Difficult Dialogues: Engaged learning across differences Gary Anderson Intergroup Relations Program

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  • Difficult Dialogues: Engaged learning across differences Gary Anderson Intergroup Relations Program
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  • Objectives Learn about the Intergroup Dialogue model of communication. Distinguish between dialogue, discussion, debate Consider ways to apply dialogue concepts to your work unit.
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  • Key Concepts Normalizing Conflict Understanding rather than agreement Empathy Power/Privelege/Status Social Identity Perspective Taking
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  • What is Intergroup Dialogue? Intergroup dialogue (IGD) is an educational model that brings together students from two or more social identity groups in a co-facilitated environment to learn how to communicate about group membership, inequality, and social justice Composition Structure Content, Process, and Action Goals Collaborative Nature of IGD
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  • Why Intergroup Dialogue? Presence of diversity on campus does NOT equal frequent, positive, or meaningful contact. Intergroup contact can be minimal or negative. Leverages educational value of diversity Opportunity to learn how to engage in difficult conversations across differences. Can enhance individuals knowledge and skills and contribute to positive campus climate.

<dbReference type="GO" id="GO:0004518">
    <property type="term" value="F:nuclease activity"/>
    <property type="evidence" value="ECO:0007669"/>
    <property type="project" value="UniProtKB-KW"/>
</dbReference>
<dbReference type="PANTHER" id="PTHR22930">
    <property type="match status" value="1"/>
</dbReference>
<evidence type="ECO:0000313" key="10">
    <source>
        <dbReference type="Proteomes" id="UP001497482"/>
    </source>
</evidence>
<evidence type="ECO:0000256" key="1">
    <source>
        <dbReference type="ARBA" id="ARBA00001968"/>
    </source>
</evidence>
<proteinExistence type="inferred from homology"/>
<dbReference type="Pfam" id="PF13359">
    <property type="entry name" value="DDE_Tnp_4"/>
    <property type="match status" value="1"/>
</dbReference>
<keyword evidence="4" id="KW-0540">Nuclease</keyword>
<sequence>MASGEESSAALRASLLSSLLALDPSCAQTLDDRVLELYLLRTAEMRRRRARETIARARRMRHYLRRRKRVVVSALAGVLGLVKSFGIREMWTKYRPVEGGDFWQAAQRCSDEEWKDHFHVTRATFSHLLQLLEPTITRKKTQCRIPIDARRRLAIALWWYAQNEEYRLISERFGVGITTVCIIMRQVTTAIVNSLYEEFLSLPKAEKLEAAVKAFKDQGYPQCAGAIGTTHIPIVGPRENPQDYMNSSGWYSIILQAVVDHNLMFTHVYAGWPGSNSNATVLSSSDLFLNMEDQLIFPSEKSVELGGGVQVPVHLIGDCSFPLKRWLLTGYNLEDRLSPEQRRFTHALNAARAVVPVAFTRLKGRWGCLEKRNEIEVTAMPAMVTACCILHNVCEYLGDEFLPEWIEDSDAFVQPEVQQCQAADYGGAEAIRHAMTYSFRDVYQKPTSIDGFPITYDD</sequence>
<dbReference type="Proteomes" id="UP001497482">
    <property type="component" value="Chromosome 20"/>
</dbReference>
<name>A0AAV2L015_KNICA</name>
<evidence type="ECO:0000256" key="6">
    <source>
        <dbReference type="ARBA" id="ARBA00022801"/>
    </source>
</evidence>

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  • The Four Stages of Intergroup Dialogue
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  • Stage 1: creating a shared meaning of dialogue Group dynamics, listening/communication skills Group guidelines How dialogue differs from debate. comfort zones and learning edges
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  • Stage 2: understanding identity, social relations Concepts of social identities and multiple identities. In-groups and out-groups. Influence of group membership on experiences and perceptions. Systems of power and privilege.
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  • Stage 3: hot topics Analysis of specific controversial issues. Relation of group differences to power and systems of privilege. Differing group interests and outcomes. Managing and utilizing conflict as a learning opportunity.
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  • Stage 4: Alliances and Empowerment Collaboration Project Intergroup Presentations. Carrying the dialogue experience beyond the classroom: ways to continue personal growth and learning. Interpersonal and institutional change and action. Cycle of liberation. Nature of alliances; what is effective; how to form alliances.
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  • Intergroup Dialogue Theoretical Framework COMMUNICATION PROCESSES (within the group) OUTCOMES Intergroup Understanding awareness of structural inequality social identity engagement Intergroup Relationships intergroup empathy motivation to bridge differences Intergroup Collaboration confidence in taking action frequency in taking action INTERGROUP DIALOGUE PEDAGOGY Active Learning Structured Interactions Facilitative Guidance PSYCHOLOGICAL PROCESSES Cognitive Affective (within individuals)